Nature is severely threatened
Malawi is one of the poorest countries in the world and also has one of the highest deforestation rates in the world at 3%. The small country is acutely threatened by desertification and the complete loss of its native nature. Once the forest disappears, people are increasingly affected by drought and floods. As the forest disappears, so does the unique biodiversity - forever.
Rare bast palm
In the Nantipwili River Valley south of the town of Blantyre, there are still small remnants of forest. Even the extremely rare bast palm (Raphia farnifera) can be found here. Numerous rare and mostly endangered animal and plant species have also found a last refuge here.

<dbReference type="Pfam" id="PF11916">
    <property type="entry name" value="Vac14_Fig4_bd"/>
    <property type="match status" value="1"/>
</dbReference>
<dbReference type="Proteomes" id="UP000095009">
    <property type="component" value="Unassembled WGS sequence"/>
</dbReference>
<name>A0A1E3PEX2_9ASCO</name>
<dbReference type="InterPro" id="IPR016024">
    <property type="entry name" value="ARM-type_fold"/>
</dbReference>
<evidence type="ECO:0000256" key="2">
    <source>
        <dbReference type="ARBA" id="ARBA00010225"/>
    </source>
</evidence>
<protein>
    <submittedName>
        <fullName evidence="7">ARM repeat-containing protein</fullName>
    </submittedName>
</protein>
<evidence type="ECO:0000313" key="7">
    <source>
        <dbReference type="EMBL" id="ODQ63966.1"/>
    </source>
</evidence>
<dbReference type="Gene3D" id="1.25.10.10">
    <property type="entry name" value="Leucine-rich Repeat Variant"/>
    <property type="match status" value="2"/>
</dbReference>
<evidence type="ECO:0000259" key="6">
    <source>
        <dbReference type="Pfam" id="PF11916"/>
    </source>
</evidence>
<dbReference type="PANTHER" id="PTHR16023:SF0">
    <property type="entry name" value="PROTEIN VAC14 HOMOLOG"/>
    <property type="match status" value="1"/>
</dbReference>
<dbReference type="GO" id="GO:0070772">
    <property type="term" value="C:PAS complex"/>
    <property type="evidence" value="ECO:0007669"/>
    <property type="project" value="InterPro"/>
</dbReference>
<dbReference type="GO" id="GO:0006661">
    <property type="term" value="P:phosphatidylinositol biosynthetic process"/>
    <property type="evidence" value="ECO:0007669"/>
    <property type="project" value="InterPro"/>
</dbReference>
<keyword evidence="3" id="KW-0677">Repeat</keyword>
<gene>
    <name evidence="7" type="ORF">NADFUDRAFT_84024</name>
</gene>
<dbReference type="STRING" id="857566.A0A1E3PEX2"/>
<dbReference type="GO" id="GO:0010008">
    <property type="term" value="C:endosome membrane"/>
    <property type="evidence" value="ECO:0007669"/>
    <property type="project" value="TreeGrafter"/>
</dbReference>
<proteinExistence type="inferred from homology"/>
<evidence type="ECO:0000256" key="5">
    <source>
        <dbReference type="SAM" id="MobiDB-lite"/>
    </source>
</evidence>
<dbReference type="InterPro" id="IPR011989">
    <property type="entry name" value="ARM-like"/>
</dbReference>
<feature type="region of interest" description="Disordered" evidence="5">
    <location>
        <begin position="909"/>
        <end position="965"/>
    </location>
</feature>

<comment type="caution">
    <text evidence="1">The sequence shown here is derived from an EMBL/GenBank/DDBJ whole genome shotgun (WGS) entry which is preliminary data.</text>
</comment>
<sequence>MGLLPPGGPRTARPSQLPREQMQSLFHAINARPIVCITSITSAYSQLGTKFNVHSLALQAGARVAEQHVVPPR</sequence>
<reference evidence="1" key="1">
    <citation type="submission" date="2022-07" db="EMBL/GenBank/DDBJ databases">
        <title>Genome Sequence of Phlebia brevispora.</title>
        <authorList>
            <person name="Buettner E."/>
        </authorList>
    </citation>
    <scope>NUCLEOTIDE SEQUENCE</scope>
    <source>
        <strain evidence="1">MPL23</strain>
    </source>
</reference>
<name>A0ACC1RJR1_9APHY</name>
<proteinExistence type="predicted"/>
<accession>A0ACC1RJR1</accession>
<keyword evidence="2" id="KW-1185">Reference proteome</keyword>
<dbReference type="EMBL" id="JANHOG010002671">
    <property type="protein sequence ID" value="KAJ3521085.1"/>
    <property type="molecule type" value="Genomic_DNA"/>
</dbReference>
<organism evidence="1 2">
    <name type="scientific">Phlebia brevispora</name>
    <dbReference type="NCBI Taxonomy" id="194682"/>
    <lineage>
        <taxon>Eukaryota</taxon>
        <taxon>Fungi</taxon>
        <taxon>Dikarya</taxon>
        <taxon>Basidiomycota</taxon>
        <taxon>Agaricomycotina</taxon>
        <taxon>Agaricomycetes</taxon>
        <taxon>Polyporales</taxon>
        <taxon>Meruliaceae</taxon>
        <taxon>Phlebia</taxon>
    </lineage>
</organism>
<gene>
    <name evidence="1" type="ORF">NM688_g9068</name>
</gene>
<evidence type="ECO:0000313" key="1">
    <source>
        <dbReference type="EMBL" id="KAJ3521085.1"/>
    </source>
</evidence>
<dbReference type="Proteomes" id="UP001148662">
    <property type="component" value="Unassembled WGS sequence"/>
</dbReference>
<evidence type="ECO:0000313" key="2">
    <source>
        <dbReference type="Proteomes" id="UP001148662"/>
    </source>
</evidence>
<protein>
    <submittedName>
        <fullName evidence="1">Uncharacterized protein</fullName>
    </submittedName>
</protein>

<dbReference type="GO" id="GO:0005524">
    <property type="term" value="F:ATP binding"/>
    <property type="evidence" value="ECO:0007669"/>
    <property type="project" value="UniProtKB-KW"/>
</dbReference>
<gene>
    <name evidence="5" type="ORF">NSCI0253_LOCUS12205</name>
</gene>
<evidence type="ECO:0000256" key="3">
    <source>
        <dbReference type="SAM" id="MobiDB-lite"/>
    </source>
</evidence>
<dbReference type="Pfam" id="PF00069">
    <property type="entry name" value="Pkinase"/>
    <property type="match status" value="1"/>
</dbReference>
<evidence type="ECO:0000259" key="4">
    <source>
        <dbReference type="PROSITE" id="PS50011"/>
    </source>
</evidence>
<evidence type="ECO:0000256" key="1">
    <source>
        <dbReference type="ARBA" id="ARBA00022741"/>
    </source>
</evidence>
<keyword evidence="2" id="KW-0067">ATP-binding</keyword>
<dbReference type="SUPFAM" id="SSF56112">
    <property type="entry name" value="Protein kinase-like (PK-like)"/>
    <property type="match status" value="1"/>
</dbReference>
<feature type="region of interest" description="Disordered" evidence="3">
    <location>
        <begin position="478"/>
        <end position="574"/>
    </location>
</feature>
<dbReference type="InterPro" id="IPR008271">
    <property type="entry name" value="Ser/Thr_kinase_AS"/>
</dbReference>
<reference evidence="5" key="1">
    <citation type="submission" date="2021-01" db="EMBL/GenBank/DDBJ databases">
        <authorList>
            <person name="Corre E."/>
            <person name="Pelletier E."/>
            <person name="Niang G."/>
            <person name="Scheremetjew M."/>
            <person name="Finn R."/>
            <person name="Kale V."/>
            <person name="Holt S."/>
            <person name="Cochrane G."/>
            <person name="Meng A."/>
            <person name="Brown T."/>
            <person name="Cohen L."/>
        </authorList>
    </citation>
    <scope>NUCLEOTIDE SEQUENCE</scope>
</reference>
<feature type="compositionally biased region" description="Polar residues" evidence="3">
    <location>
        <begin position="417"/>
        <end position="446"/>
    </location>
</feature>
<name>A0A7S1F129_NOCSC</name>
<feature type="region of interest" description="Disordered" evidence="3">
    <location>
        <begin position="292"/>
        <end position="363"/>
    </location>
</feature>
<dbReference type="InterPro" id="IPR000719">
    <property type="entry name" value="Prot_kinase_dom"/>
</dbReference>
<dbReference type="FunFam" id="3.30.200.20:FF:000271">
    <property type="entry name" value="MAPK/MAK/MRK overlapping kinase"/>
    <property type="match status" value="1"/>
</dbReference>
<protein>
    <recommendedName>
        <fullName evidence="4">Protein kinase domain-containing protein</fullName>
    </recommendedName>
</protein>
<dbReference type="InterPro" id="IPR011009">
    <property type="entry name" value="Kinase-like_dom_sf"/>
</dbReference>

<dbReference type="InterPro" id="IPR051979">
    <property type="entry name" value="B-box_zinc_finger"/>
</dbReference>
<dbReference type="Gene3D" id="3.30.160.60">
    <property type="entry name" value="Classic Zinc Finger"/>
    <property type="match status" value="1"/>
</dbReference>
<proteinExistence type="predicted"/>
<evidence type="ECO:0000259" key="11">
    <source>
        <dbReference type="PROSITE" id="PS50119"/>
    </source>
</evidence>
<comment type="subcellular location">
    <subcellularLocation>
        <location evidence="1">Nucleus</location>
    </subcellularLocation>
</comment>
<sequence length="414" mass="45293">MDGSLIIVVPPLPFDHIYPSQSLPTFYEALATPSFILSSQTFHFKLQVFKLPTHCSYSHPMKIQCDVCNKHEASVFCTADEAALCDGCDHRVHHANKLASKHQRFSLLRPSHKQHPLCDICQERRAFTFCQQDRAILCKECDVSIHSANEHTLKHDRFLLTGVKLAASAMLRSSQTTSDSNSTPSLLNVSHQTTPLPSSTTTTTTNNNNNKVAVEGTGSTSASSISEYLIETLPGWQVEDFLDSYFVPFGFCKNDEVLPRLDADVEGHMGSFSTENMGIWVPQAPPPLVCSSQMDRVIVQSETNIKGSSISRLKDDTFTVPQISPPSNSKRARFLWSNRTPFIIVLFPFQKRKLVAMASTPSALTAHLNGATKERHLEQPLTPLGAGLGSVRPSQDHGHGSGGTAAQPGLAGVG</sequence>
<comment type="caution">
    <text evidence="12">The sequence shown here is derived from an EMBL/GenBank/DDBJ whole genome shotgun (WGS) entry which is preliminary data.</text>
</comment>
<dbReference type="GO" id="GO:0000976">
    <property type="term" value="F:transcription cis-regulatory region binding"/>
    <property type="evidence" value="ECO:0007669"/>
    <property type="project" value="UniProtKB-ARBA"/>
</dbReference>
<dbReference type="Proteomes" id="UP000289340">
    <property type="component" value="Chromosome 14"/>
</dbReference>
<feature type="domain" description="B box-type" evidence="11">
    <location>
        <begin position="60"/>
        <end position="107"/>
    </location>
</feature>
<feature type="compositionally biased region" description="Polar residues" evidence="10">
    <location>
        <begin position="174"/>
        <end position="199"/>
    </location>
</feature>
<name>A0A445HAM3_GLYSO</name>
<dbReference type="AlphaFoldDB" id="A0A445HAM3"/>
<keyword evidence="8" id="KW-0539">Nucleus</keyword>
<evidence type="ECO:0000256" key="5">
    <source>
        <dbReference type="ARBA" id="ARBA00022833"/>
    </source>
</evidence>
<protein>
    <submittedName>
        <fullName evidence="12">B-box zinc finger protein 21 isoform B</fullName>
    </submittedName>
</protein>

Every year the forest becomes less, because people need wood. Their fields often border directly on the forest and extend a little further into it every year. Mainly maize is grown in monoculture and a lot of chemical fertiliser and pesticides are used. Since there are no deep-rooted trees and part of the cropland is washed away every year during the rainy season, yields are low.
Around the Nantipwili river valley, we want to support 20 families to use the dynamic agroforestry cultivation method. With this method, they plant a large number of trees while simultaneously growing their food on the same area - without fertiliser, without pesticides and with high yields.
In September 2017, we will start with the first training. The project is supported by the Hand in Hand Fund, Rapunzel and Deutsche Umwelthilfe. But we can use all the help we can get. Plant trees in Malawi with us now and help us save the last bast palms.
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